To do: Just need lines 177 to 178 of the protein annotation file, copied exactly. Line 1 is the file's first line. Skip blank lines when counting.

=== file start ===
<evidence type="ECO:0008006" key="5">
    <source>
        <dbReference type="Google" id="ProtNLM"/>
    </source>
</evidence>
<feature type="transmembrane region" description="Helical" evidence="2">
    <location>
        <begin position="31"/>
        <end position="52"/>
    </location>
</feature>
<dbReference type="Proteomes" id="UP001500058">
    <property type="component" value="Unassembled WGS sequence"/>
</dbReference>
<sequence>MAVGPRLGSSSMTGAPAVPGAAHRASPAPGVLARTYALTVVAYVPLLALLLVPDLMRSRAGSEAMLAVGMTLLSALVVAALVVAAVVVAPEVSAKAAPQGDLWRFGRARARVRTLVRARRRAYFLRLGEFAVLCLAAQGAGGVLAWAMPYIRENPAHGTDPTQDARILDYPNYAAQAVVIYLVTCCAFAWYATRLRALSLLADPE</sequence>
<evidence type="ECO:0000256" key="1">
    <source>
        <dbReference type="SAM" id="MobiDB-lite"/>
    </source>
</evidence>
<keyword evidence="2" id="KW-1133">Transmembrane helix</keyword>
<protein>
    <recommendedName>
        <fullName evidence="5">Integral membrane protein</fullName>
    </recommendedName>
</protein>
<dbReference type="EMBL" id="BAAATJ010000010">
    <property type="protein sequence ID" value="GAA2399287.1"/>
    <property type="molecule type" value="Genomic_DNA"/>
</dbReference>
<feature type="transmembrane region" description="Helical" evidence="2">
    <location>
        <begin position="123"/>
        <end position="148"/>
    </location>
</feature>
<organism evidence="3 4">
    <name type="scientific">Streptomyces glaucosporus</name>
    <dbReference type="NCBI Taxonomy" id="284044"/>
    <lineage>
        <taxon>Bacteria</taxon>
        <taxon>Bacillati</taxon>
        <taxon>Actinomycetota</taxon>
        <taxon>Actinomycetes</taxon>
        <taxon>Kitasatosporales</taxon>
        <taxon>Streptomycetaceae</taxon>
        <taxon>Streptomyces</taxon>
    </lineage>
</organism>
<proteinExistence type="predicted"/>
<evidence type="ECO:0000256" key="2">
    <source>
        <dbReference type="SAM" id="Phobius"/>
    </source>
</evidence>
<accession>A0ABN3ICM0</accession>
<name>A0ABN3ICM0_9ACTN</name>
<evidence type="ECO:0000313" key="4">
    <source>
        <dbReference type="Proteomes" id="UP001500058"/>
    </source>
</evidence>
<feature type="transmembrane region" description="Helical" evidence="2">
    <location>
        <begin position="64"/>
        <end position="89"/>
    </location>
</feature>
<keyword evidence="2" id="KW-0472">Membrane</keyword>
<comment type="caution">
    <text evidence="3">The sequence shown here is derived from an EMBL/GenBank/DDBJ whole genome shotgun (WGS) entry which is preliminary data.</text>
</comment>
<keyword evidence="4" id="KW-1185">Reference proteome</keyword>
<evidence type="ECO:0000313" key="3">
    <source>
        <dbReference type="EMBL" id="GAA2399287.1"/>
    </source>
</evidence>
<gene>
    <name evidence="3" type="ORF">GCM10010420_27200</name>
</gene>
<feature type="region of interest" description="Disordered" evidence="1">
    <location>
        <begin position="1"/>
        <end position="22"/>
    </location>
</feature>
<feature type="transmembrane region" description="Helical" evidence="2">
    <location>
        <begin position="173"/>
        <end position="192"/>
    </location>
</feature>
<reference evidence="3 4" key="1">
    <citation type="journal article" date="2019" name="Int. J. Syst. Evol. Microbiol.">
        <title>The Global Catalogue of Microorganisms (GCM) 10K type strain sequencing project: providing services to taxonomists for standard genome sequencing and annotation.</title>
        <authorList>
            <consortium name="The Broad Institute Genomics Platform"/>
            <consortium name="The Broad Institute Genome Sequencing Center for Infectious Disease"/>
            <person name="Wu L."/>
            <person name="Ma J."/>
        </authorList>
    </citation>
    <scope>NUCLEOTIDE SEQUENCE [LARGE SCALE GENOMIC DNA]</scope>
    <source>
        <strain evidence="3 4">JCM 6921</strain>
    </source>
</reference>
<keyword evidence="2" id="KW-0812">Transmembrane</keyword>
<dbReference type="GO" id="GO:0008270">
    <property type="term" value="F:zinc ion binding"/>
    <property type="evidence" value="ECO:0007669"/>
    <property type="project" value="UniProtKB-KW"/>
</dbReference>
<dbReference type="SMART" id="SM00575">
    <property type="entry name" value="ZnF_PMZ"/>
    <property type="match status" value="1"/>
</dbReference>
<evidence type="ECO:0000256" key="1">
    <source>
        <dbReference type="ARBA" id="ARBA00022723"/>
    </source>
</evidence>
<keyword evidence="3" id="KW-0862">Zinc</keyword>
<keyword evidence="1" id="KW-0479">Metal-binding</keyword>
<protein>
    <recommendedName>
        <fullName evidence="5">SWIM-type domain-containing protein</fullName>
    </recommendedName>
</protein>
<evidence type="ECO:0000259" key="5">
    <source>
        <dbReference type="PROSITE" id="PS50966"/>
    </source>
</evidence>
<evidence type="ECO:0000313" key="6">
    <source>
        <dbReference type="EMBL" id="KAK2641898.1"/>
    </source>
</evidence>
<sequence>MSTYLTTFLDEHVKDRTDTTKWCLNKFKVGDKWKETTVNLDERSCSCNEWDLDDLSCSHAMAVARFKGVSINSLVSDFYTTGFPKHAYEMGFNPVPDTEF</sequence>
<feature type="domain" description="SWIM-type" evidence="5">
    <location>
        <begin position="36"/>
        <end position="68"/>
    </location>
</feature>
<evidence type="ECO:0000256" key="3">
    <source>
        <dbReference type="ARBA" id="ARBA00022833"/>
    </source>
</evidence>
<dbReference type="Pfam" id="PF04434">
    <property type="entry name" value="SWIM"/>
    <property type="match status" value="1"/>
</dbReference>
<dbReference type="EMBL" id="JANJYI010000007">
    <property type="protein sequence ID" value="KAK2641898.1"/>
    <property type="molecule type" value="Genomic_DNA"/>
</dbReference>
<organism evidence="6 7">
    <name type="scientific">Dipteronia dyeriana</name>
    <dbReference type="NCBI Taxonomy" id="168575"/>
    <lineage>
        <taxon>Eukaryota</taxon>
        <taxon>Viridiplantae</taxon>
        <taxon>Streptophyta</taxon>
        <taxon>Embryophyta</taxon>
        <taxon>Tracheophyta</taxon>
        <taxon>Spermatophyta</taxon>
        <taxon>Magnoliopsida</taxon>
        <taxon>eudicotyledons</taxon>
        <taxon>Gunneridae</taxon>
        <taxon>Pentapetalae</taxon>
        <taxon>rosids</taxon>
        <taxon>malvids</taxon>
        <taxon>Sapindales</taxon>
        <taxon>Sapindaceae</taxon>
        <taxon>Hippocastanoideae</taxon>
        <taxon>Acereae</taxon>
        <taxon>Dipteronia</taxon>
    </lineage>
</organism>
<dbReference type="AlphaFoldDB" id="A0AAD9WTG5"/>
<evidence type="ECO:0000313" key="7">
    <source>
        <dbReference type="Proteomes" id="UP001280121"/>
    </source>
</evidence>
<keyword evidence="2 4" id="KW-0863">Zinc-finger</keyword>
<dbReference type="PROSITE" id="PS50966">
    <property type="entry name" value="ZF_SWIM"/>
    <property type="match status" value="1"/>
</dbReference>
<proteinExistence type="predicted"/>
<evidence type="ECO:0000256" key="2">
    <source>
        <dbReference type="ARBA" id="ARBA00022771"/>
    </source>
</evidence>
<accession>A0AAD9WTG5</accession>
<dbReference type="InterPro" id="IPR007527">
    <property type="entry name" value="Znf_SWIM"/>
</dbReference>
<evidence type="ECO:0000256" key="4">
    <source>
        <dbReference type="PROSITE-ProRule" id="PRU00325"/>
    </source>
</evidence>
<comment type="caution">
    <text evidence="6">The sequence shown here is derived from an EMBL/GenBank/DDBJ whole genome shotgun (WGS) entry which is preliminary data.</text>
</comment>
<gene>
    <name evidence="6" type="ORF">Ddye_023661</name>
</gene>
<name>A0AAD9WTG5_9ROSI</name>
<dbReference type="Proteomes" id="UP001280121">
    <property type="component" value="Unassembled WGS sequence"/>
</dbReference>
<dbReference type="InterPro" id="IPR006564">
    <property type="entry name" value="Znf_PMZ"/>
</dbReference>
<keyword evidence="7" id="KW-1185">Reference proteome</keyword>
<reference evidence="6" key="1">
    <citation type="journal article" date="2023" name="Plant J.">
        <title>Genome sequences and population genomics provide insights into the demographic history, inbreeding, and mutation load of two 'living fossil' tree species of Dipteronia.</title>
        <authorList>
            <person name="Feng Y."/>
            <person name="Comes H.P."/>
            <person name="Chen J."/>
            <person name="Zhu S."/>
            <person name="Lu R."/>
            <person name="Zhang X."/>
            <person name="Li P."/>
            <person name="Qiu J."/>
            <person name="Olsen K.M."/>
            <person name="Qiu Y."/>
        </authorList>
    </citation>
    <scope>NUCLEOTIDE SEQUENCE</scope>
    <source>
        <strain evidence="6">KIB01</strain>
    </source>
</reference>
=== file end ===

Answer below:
        <taxon>Sapindales</taxon>
        <taxon>Sapindaceae</taxon>